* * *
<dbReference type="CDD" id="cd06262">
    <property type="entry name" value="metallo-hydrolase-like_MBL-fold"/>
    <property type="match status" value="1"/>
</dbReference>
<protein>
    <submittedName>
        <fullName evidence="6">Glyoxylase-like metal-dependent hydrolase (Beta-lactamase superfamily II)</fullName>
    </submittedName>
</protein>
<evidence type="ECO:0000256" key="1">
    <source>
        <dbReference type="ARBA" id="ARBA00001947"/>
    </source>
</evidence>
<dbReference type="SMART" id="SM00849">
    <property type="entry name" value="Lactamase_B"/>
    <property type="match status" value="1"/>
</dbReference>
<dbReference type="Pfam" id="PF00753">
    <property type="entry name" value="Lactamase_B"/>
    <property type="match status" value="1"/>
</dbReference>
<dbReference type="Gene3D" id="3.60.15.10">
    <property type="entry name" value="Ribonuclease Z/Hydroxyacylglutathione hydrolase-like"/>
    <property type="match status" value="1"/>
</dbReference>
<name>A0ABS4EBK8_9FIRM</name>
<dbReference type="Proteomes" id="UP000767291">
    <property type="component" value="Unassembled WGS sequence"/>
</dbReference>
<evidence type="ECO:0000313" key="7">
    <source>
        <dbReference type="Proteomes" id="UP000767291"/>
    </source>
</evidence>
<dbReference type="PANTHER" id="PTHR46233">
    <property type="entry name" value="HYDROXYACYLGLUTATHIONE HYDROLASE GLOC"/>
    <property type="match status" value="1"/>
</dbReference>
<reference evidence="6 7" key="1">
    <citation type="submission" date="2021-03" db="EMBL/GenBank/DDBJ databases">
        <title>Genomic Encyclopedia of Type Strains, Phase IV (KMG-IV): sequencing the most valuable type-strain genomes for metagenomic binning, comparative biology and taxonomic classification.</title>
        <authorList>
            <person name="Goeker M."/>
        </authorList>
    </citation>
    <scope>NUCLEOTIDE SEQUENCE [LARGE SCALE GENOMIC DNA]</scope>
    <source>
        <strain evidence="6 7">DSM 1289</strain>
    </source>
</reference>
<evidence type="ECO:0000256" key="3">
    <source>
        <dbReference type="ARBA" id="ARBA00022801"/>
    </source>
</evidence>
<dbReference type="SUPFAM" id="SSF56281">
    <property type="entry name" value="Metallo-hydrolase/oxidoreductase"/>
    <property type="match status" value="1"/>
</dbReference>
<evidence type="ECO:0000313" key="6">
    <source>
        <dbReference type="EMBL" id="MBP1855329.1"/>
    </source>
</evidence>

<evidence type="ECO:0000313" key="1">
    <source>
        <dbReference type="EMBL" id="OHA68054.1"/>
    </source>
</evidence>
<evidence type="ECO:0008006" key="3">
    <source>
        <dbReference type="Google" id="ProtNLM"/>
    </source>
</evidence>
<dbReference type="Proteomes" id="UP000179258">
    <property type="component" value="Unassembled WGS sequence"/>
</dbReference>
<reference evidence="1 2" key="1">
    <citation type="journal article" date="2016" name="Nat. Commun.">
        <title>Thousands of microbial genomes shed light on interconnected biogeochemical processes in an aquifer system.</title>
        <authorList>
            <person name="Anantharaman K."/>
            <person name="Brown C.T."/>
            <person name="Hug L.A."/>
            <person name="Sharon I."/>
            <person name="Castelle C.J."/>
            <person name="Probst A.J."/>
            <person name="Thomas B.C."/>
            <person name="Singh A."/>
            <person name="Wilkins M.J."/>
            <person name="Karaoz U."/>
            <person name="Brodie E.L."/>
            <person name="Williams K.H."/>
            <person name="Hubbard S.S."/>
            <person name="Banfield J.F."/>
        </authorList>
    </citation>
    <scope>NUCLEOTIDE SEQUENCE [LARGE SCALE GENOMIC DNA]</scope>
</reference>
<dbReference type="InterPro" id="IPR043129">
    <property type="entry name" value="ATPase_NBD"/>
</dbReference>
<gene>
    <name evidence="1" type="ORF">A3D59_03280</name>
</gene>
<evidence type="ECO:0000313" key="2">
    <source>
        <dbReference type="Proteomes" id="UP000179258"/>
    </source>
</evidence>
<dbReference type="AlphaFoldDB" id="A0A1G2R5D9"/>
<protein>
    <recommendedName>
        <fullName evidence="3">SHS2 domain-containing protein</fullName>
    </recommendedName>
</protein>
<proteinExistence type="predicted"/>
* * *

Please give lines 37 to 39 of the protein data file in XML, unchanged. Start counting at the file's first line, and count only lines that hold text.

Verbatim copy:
    <property type="entry name" value="HYDROXYACYLGLUTATHIONE HYDROLASE GLOC"/>
    <property type="match status" value="1"/>
</dbReference>